We approached the skull caudo- laterally, undermining and retracting the overlaying temporal fascia and neck muscles. The tumor mass was found protruding from the bone through osteolysed right occipital and parietal bones. Using speed burr we created large combined occipital and caudal-lateral craniotomy. Excessive bleeding from the right transverse sinus was anticipated but fortunately not found, because of possible gradual vein obliteration. Despite this, during gradual enlargement of the craniotomy, special precautions was taken not damage the ipsilateral left one.
After exposure the cranium, we attempted to determine the mass borders. The tumor was originating from the cranium bone not invading (just compressing) the nervous tissue. Because of the huge size, en block resection was far from possible, so slow “debulking” mass removal was started. The brain meninga (dura mater) was not affected by the neoplasia, so tissue direction was amenable.
Diffuse, moderate but constant bleeding was met through the whole process of removal small partial tumour masses. Haemostatisis was achieved using Cellulose blood clot inducing products (Surgicel mesh) and intermittent gentle compression. Copious lavage was applied during the whole surgery.
To complete the mass removal was a laborious procedure, taking itself about an hour. Finally, immediately after the decompression a visible brain tissue re-expansion was noticed. After prompt haemostatis (using bone wax and Surgicel materials), the residual craniotomy defect was covered with apposition of the soft tissues over it.
In the next 24 h post op period, the dog was was given opioid analgesia, anti-inflammatory doses of steroids and anti oedematous osmotic agent (Manitol).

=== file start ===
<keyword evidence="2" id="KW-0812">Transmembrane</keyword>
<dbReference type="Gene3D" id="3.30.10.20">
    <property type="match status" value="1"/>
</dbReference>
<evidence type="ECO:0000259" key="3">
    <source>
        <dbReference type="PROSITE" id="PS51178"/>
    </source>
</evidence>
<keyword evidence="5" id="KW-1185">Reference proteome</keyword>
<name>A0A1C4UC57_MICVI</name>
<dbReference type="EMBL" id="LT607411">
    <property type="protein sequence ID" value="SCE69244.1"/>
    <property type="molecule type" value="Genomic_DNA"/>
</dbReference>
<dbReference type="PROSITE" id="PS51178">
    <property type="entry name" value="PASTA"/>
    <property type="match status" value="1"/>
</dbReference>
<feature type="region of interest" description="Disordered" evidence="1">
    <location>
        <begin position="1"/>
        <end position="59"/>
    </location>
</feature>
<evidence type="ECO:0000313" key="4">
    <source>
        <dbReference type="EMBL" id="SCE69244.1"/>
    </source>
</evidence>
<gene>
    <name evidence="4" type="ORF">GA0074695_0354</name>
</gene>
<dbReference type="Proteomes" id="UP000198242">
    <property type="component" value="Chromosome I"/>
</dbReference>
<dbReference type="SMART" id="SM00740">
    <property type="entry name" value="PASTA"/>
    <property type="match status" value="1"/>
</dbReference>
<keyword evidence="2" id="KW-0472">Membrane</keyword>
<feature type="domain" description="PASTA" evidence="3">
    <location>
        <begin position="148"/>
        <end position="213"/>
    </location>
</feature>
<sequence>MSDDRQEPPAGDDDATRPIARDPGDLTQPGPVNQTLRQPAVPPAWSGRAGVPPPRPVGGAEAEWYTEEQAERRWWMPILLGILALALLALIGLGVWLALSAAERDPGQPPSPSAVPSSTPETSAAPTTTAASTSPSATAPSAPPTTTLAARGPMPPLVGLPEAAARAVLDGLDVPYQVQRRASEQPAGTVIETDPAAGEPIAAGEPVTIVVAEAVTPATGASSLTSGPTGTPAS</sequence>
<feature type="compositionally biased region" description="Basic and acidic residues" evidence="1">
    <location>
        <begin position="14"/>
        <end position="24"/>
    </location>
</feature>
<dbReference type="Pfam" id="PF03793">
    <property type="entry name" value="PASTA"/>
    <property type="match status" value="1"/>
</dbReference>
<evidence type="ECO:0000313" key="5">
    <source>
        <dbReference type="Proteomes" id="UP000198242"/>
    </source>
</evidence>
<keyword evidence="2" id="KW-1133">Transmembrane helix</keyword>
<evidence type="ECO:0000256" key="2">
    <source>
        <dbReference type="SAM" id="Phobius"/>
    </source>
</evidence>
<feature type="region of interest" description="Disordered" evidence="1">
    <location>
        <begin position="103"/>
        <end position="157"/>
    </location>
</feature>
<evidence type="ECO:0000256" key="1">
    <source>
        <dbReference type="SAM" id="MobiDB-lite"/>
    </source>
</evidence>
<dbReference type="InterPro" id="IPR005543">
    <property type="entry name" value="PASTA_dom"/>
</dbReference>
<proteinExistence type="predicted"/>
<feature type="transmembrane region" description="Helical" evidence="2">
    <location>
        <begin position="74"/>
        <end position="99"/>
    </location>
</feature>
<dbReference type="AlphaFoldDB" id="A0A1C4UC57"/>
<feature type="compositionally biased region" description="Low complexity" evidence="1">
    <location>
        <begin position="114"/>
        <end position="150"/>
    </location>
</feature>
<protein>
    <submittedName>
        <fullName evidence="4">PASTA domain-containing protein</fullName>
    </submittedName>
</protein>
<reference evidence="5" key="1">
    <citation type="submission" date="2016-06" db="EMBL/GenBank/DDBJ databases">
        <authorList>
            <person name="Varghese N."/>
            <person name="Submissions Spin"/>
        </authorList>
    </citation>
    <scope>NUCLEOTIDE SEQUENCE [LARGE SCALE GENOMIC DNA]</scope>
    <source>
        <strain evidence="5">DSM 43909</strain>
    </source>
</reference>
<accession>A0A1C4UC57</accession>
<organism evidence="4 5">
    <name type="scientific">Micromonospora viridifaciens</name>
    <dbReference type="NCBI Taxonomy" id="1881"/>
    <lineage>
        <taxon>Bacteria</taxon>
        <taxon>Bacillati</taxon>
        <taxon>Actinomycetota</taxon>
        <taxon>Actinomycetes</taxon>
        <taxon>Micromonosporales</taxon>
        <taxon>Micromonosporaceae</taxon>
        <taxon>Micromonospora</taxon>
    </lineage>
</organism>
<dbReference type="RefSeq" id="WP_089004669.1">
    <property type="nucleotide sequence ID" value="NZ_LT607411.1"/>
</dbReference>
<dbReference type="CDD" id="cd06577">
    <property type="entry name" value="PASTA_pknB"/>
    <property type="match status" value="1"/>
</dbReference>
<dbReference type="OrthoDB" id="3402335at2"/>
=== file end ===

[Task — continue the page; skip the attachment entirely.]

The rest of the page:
Indeed, Beki started to recover surprisingly fast- eating on the 12 h post op (on the video). For about 48 h she showed exaggerated ataxia, with difficulties in walking, but the coordination started to improve fast. The patient was discharged from the clinic on the third day pos op, walking reasonably well. Harness supported leash walks were recommended.
No physiotherapy was applied in the recovery time, because the patient coordination improved to normal on the 10th days pos surgery.
Patohystology evaluation of the tumor was done. The results was Multi lobular bone tumor. This is a low malignant, well differentiated neoplasia. In short term it can be controlled successfully by surgical resection. Slow reoccurrence could be expected, also long term metaplasia to more aggressive osteosarcoma.
Recheck of the patient revealed condition undistinguishable from normal. The follow up period till now is 3 months.
Stroke or cerebrovascular accident (CVA) is the most common clinical manifestation of cerebrovascular disease, and can be broadly divided into ischemic stroke and hemorrhagic stroke. CVA are characterized clinically by a per acute or acute onset of focal, asymmetrical and non-progressive brain dysfunction. Next cases show the both type of CVA in dogs.
1st case is about 9 years old female boxer. The dog was referring to the clinic with acute onset of seizures. The results of CBC and Biochemistry were normal and MRI was performed.
MRI findings: Intra-axial right piriform lobe and hippocampus lesion with impression of moderate swelling of these portions is present. The cerebral falx is only mildly displaced to the left. There is corresponding low T1 signal intensity in these sections of the brain suggesting edema. There is no enhancement of the lesion after contrast administration. The findings suggest that there is a non-hemorrhagic cerebrovascular accident in right forebrain of the dog.
The 2nd case is about a 8 years old male Cane corso. The dog was present in the clinic with unilateral fore brain deficits and history of epileptic seizures. Biochemistry and CBC were normal and MRI was performed.